Photos and micro-interviews of guests in the Interfaith Together Dinner | February 20, 2020
Credits: Christina Franusich (Photo), Madison Sweezy (Writer/Editor), Mary Desmond (Intern, Audio), Najla Mouchrek, PhD & Beatriz Mouchrek (Design)
No one religion can suit everyone, it doesn’t happen. I am an agnostic atheist, I converted from Christianity and even though Christianity works wonderful for other people, it did not work for me. So much conflict just comes out of people trying to figure out what is the correct religion and the thing is, there’s no way to answer that. It’s impossible to find out the “truth”. I think we just need to accept what others accept as the truth and just work through our conflict without worrying about who’s right or who’s not.
Sophomore in English, member of the Interfaith Advisory Council
I see hope in friends who are going through crises and one day at a time they’re making the choice to get out of bed and keep going. I see it in first-year students who come to Virginia Tech who are lost and who are trying to figure out what they’re doing, what their vocation is going to be. I see it in my colleagues and friends who just celebrate every day with an optimism that I could never conjure up. So I think hope is everywhere, you just have to actually look for it and not come from a pessimistic point of view.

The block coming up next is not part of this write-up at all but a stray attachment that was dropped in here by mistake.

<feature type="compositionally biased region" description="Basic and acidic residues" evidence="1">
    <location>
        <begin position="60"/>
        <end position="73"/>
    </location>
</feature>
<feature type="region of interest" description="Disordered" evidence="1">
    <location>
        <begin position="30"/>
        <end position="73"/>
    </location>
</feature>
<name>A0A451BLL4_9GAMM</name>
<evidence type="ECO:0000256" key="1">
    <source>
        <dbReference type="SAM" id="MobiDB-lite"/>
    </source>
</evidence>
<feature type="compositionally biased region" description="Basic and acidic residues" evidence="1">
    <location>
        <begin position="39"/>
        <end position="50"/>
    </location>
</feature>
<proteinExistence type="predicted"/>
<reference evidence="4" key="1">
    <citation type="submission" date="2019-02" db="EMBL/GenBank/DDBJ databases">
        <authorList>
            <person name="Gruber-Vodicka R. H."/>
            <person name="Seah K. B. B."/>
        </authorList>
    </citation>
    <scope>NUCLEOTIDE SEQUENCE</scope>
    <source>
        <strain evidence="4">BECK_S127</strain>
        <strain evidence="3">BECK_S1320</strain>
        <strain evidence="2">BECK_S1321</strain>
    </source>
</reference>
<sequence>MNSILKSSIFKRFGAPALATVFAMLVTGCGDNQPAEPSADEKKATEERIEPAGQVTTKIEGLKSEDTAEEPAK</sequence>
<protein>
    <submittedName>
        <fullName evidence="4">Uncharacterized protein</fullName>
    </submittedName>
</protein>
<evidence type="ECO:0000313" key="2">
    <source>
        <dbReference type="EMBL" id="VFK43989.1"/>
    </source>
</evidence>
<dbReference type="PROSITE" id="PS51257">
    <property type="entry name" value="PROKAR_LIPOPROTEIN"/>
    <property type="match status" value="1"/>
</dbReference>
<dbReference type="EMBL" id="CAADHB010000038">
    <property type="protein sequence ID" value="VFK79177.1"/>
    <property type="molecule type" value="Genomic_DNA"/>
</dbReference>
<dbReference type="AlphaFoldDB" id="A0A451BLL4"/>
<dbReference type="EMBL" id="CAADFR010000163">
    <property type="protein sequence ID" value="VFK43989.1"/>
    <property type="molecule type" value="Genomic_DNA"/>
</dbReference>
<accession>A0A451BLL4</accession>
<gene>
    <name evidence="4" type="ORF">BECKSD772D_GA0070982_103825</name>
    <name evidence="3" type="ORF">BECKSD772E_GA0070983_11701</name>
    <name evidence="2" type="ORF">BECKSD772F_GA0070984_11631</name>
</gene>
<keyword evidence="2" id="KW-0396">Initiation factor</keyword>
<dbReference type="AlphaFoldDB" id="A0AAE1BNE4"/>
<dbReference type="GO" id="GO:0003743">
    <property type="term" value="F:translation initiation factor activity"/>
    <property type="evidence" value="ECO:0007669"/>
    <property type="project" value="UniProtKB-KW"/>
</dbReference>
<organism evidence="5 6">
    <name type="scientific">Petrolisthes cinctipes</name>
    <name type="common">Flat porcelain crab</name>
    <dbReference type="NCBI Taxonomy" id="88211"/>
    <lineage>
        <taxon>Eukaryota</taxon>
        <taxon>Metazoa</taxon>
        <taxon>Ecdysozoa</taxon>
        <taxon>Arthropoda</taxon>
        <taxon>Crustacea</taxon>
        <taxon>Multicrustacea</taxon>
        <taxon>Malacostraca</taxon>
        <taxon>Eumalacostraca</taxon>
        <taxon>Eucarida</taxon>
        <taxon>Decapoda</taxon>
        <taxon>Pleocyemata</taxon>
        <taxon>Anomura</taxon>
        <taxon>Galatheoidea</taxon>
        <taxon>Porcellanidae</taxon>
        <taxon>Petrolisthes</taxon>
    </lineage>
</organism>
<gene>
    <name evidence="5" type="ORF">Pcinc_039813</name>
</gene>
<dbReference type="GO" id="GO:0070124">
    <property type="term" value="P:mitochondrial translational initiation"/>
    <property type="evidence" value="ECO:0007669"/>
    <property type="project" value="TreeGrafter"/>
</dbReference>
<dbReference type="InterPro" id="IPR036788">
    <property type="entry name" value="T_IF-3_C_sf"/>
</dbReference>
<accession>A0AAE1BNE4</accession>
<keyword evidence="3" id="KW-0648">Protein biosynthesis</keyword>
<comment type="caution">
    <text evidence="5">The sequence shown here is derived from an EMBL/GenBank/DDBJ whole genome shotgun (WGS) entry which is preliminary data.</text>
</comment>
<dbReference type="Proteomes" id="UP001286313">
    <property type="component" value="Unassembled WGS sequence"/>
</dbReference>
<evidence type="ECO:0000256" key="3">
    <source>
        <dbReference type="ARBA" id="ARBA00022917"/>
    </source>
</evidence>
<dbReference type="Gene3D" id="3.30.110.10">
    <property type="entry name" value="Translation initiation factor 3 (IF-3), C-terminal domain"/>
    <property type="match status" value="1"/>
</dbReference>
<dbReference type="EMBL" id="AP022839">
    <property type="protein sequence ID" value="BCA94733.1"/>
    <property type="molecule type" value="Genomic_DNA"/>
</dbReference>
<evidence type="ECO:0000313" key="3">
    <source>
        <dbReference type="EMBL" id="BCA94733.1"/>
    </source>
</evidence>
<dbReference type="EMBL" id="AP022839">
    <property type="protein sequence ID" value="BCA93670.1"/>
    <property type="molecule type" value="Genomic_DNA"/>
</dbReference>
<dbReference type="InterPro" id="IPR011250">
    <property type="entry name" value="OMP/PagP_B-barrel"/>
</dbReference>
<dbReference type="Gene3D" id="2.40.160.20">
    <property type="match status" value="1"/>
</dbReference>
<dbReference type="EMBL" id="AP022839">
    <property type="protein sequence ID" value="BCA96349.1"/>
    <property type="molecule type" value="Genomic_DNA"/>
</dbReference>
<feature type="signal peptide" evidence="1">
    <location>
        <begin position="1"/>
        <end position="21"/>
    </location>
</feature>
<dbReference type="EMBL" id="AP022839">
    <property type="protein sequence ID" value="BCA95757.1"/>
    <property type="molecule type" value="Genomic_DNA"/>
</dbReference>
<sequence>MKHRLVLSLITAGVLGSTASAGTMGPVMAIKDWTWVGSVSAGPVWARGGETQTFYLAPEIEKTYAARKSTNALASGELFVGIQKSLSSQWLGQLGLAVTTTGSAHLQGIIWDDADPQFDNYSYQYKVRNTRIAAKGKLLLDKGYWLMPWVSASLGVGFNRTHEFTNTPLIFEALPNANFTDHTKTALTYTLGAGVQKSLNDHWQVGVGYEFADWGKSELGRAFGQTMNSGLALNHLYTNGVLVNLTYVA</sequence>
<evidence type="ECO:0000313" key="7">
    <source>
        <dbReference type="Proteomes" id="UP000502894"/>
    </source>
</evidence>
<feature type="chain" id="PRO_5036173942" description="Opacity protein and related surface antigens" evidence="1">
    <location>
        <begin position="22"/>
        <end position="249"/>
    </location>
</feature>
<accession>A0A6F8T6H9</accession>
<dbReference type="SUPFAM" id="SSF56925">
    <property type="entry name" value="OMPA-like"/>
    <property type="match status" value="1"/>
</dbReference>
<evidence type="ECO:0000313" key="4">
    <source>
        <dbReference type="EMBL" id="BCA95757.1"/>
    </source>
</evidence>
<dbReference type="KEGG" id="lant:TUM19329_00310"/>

Associate Director for Academic Initiatives in Housing and Residence Life
I was born and raised in the United Methodist Church and I really hadn’t developed my faith until coming to Virginia Tech and joining the campus ministry at Wesley.
Something that I’ve learned and have really come to appreciate is how open my religion is in being able to discover what I believe in. I think there are a lot of other faiths that have that freedom to decide what your view is and what you want to believe in.
I didn’t go to church regularly. When I did go it was with my grandmother, she was Methodist. In college I studied theatre as one of my majors, and a lot of theatre is rooted in biblical stories. Some theater from other cultures have other religious roots, and I grew fascinated reading through the Bible stories from an analytical perspective. So even though I didn’t grow up really religious I wanted to familiarize myself with the content.
Assistant Director of Financial Wellness, Hokie Wellness